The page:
Launching a massive drive on the occasion of Nag Panchami, forest department officials on Sunday rescued as many as 462 snakes from 150 charmers from various localities of the city.
The snakes were later set free in Choral forest.
“Though there was protest initially during every seizure, the charmers let go the serpents when they came to know about the consequences of their actions,” said divisional forest officer (DFO) Saeed Khan, adding that the public exhibition of snakes for collecting money was banned under the Prevention of Cruelty to Animals Act.
“Many of them escaped from the site leaving their baskets behind,” the DFO said.
Some NGOs, including People for Animals, had launched a campaign among the children, asking them to take a pledge from refraining from entertaining snake charmers and not allowing their parents to do so.
The NGOs, with the assistance of the police, had launched campaigns separately and claimed to have seized the animals from various localities, including MG Road, Chappan Dukan, old and new Palasia, Geeta Bhawan, Sudama Nagar, Annapurna and among others.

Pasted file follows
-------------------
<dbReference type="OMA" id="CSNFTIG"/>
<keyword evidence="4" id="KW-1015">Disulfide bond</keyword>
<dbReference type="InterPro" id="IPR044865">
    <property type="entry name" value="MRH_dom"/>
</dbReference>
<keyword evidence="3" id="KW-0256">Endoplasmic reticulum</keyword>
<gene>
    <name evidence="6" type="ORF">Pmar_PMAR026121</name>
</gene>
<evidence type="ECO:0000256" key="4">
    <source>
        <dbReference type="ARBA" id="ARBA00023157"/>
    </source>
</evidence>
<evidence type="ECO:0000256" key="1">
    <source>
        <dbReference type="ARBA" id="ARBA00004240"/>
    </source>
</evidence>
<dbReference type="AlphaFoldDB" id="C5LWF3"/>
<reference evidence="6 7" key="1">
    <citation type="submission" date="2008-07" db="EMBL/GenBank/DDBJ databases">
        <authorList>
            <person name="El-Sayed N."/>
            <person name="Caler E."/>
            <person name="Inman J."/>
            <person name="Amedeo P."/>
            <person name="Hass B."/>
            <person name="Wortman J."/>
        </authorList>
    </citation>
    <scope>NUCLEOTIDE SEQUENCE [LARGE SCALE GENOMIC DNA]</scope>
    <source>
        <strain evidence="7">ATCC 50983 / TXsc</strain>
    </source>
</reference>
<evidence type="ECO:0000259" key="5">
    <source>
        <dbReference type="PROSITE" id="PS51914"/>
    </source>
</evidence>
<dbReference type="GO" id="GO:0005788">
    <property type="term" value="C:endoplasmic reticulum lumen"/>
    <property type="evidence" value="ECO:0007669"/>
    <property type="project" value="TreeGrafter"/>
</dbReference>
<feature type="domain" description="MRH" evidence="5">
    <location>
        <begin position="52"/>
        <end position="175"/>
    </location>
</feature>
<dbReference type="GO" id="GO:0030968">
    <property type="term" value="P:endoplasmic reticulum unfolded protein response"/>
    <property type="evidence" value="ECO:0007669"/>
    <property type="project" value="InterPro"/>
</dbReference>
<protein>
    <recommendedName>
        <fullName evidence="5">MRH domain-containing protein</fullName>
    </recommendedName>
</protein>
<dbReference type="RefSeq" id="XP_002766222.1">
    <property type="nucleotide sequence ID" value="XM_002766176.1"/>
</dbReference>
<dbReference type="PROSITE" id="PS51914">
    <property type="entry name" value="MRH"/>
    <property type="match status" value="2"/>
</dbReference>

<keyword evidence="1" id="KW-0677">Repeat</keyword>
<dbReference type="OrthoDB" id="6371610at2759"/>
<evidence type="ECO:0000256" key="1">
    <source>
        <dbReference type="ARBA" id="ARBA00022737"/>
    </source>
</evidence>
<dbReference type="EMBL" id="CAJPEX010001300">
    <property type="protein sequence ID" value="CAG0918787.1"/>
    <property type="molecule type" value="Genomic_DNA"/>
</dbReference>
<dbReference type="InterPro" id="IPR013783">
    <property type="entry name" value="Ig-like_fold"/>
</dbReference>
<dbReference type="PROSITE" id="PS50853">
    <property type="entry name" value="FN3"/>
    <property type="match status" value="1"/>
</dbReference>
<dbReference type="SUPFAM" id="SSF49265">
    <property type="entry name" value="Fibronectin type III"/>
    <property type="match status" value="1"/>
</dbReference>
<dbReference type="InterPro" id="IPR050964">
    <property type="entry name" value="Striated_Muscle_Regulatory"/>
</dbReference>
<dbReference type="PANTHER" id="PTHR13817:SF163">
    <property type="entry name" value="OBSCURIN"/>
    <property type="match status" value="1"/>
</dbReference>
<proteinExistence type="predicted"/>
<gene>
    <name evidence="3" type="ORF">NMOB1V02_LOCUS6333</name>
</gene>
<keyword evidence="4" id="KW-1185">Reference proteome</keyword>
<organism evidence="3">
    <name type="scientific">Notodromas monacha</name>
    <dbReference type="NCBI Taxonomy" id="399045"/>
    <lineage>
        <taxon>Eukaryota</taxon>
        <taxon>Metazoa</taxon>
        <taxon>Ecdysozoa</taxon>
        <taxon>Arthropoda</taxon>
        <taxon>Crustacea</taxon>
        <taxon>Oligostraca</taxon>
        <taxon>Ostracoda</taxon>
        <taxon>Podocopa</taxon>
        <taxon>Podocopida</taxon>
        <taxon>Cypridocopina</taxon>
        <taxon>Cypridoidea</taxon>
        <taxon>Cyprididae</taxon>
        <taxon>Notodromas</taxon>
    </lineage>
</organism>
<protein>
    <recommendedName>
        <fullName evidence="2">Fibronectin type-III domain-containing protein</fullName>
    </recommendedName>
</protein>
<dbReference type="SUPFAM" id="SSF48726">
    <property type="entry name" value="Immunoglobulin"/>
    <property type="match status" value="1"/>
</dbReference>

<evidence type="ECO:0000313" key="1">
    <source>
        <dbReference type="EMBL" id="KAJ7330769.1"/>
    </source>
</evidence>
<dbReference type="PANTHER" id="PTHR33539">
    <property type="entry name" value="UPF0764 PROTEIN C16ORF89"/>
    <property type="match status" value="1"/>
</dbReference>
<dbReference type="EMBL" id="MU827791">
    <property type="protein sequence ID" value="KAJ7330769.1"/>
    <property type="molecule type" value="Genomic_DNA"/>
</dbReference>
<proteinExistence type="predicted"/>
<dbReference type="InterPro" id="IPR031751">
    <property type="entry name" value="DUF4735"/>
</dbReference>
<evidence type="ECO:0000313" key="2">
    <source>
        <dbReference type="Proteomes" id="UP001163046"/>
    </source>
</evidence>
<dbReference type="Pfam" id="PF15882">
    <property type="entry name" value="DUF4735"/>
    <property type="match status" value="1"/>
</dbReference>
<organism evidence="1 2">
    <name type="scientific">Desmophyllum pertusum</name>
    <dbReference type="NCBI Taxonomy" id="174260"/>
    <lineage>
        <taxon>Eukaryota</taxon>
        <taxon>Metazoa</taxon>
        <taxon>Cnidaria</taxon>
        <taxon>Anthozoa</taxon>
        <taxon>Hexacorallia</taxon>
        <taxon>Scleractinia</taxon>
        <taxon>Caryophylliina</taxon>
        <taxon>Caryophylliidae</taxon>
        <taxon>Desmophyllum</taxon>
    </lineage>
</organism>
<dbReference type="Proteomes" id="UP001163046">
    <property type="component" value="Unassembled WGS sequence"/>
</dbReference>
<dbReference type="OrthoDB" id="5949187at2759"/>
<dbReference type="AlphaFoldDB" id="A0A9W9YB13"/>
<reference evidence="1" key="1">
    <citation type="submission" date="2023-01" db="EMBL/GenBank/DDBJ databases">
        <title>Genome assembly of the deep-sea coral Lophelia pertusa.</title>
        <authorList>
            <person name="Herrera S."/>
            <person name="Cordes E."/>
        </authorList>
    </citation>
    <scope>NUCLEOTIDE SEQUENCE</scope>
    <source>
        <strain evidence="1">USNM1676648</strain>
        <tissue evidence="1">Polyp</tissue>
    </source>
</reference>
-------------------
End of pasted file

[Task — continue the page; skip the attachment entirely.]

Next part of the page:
Experts claim that the charmers capture the creatures around two months ahead of the Nag Panchami festival, mercilessly break their teeth and remove the venom sack.
The snakes are kept starving for several days before being exhibited on the festival, so that it might consume anything offered by the people.
The number of snakes has fallen drastically in the last five years from 20,000 to 4,000, they added.
Despite the action against snake charmers, several of them were found moving across the streets, exhibiting the creatures at locations like Rajwada and its nearby areas.
The action against snake charmers had also invited criticism from various quarters, including some Hindu organisations, who dubbed it as an attack on religious sentiments.
A group, claiming to be workers of Hindu Mahasabha, publicly exhibited snakes and asked people to perform religious rituals and make offerings including milk, to the snakes at the Rajwada.